How Gonzaga applicants can learn something from “The Office”

There's a great episode of The Office where perpetually bumbling manager Michael Scott is interviewing for a job at the corporate headquarters.  And in an effort to impress the boss, Michael says,

"Why don't I tell you what my greatest weaknesses are? I work too hard. I care too much. And sometimes I can be too invested in my job."

In case you're not an Office fan, Michael didn't get the job.  It wasn't just because this answer was bad; you see, Michael's a big dope.  But an attempt to position your weaknesses as strengths is just a hack thing to do in a job interview…or on a college application like that for Gonzaga University. 

Gonzaga asks the following question on the Common Application supplement.

What has been your most significant failing, and what did you learn from the experience?

A lot of students we've met are inclined to make one of two mistakes with this answer:

1) To try and position the failure as evidence of a strength, like, "I was spending so much time volunteering that it actually affected my academics," or…

2) To make excuses for something rather than own the outcome, like, "I received a low grade in US history because of a personality conflict with the teacher." 

Even the most successful people in the universe have made mistakes (many of them have even suffered catastrophic failures in their lives).  So colleges don't expect that you're going to be perfect.   But they will notice when an applicant acknowledges his or her failure, accepts responsibility and learns from it.

So think of the honest answer to the question.  What was your biggest failure?  How did it happen?  What did you learn from it?  Show that you're a mature, confident student who can discuss those things and apply the available lessons.  

What does that sound like? (And it should go without saying that you should not, repeat not try to mimic these answers–I'm just giving you examples.)

"I'm not proud of some of the decisions I made to ignore my academics during my sophomore year.  Playing sports and trying new activities and, frankly, spending a lot of time goofing off with my friends were absolutely not worth the price my GPA paid."

"I did something stupid when I was a freshman and I got suspended from school.  It's honestly embarrassing to admit today what my 14-year-old mind thought was a good idea that day in April 2006."

"Not being picked to be the lead in the school play is hardly a tragedy.  But it felt like one at the time.  I really thought I was born to play Randle McMurphy in One Flew Over the Cuckoo's Nest, and I was shocked I didn't get the part.  Looking back, the hard truth was that Steven O'Donnell nailed the audition.  I didn't.  It was a hard lesson to learn, but an important one; rejection is a part of acting, and if I'm going to be a drama major, I can't come apart at the seams every time I'm not the star."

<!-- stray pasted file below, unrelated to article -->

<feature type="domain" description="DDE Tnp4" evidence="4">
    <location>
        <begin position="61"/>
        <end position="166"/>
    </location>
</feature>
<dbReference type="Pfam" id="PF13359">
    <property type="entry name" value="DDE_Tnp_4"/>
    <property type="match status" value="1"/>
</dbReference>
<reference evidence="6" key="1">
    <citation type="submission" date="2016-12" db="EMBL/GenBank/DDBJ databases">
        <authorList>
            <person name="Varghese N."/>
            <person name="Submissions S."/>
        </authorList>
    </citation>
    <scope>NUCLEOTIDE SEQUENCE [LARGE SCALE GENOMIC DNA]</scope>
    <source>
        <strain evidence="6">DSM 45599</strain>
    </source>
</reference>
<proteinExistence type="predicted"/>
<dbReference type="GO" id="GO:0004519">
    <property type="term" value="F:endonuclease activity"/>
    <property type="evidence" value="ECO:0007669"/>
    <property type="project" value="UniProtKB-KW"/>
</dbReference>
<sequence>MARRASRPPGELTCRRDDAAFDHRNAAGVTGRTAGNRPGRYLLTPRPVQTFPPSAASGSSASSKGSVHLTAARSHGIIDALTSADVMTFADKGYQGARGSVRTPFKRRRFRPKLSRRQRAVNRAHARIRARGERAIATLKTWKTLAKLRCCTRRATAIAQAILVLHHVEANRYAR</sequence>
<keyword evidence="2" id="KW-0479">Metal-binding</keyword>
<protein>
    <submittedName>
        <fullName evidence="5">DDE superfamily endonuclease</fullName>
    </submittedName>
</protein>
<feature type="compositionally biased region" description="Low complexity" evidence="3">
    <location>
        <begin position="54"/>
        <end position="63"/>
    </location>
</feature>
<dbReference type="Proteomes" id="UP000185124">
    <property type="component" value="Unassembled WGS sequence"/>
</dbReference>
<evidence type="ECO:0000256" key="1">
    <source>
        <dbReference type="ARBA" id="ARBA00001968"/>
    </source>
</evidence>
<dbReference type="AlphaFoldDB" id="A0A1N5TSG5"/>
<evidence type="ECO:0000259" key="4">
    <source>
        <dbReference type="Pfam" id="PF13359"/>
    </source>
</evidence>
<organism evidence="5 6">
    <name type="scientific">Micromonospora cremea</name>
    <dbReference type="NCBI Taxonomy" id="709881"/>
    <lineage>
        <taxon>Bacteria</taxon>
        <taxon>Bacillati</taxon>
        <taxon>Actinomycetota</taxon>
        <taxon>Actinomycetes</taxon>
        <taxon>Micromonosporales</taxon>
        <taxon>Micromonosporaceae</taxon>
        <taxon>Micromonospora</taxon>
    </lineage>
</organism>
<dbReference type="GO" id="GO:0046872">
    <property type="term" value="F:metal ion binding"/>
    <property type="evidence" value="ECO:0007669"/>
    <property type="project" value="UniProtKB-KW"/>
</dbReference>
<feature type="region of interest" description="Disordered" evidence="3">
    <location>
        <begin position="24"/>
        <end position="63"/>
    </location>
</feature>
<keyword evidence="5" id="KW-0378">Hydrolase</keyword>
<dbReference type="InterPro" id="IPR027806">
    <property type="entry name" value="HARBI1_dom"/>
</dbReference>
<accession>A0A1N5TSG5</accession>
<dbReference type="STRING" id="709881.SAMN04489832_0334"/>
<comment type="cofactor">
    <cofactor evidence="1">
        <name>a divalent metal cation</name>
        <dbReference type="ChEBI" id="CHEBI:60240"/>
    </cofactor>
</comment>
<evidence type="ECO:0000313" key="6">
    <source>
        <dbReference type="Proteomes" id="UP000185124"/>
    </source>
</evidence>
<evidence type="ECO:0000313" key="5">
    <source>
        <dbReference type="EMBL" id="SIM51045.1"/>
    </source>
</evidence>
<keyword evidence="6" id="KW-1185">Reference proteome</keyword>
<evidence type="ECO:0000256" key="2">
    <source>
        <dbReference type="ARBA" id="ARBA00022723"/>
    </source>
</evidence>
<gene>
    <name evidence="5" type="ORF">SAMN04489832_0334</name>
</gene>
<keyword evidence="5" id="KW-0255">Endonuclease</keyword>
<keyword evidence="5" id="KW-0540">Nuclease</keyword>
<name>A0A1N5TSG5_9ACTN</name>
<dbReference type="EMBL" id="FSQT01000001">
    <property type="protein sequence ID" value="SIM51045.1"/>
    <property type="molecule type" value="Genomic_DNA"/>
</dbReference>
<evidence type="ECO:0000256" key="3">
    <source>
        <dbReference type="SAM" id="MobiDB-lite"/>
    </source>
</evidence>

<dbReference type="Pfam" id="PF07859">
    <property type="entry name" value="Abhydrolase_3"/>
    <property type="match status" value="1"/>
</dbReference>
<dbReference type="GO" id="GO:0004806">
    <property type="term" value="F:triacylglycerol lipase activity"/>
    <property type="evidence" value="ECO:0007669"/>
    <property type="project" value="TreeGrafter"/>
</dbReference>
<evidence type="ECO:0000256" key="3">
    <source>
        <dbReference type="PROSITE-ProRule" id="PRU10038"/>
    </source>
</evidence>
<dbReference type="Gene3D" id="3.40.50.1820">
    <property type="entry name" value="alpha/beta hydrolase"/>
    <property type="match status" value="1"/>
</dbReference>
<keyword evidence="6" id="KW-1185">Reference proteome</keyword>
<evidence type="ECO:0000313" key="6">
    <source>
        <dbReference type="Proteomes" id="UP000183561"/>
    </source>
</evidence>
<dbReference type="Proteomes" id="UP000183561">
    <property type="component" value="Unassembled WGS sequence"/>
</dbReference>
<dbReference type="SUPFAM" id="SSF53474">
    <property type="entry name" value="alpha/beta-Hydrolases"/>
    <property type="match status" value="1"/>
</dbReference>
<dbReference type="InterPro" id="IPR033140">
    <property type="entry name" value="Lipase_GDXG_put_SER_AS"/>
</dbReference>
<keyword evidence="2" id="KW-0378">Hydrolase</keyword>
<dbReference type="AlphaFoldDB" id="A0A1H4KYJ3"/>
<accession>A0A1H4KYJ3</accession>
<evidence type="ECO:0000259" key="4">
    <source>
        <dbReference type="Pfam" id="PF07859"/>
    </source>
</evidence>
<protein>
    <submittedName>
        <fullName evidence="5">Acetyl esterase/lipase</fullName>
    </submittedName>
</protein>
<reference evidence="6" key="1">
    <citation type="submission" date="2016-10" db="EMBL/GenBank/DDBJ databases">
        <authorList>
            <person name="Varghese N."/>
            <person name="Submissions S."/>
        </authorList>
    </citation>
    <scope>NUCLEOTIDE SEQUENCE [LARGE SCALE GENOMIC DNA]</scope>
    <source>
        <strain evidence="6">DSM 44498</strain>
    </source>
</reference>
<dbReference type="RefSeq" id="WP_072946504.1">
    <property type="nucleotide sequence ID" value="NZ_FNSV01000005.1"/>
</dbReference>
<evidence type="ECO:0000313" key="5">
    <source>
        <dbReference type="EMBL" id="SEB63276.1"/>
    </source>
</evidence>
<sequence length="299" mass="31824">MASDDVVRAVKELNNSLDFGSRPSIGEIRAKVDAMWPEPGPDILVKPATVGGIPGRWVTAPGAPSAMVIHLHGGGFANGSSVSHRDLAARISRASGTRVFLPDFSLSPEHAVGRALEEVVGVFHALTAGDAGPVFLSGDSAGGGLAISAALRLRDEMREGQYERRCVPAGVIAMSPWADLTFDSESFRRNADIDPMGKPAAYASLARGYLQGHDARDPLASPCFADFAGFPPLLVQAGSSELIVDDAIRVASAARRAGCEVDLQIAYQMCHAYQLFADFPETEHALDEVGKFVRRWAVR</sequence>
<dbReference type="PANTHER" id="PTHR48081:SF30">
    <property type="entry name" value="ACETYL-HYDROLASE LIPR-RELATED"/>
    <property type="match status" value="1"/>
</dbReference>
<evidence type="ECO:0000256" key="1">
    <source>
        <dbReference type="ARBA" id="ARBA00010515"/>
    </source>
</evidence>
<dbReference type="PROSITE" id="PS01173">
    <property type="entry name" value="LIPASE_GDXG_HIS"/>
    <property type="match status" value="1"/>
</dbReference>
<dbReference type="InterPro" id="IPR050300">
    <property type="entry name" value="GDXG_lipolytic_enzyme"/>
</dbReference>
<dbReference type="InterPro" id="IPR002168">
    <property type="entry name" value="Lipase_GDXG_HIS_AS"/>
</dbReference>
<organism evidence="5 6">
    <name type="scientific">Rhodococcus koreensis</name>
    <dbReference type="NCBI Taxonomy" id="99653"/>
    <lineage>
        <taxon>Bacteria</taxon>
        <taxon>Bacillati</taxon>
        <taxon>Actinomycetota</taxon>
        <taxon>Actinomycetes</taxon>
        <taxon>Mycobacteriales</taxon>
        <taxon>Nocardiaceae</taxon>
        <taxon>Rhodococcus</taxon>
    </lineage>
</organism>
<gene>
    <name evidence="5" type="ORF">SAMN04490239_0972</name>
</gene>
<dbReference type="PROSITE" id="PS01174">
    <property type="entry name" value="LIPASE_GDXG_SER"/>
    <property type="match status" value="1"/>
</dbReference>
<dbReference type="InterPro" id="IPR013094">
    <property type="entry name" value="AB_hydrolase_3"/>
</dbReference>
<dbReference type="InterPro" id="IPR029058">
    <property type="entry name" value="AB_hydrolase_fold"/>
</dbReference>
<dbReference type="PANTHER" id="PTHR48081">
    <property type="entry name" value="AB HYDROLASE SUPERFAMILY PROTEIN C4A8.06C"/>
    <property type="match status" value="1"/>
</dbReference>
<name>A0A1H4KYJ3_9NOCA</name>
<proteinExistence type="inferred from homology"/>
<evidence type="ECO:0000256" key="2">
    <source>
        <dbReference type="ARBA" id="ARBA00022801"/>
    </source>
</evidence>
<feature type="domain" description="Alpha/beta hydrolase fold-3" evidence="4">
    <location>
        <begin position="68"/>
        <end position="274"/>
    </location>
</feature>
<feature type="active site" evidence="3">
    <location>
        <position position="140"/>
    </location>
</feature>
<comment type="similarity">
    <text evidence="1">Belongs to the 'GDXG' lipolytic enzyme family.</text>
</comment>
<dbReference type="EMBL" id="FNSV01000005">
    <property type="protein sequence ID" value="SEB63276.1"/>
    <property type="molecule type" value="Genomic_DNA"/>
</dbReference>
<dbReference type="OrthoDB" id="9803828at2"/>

There you have it.  Own up.  Tell the truth.  Accept responsibility. 

And whatever you do, don't be Michael Scott.

Note:  Before you follow our tips, we recommend you read our "How to" guide here: Download HowToUse30Guides

And if you have other questions about essays, applications, interviews or financial aid, visit our online store.  We’ve got books, videos and downloadable guides to help you.  Or you could speak with one of our online college counselors.

Tips for SUNY (State University of New York) applicants

Our colleagues in our North White Plains, NY office often take the time to remind us that our home office's home of California isn't the only state with a fine public university system.  And they're right (even if they are a little New York-style brusque about it).  So here are five tips for students applying to the State University of New York (SUNY) system, courtesy of our own Breda Malfesi.

1. Choose the right application.

The State University of New York makes it easy for students to apply.  If you are applying only to SUNY schools, the most efficient way to do this is through the SUNY application.  It is user friendly, accurate and secure.  However, if you are applying to a combination of public and private colleges and want to minimize the number of applications you are completing, the following SUNY campuses accept the Common Application as well:  Albany, Binghamton, Brockport, Buffalo, Buffalo State, Cortland, Environmental Science and Forestry, Fredonia, Geneseo, New Paltz, Oneonta, Oswego, Plattsburg, Purchase and Stony Brook.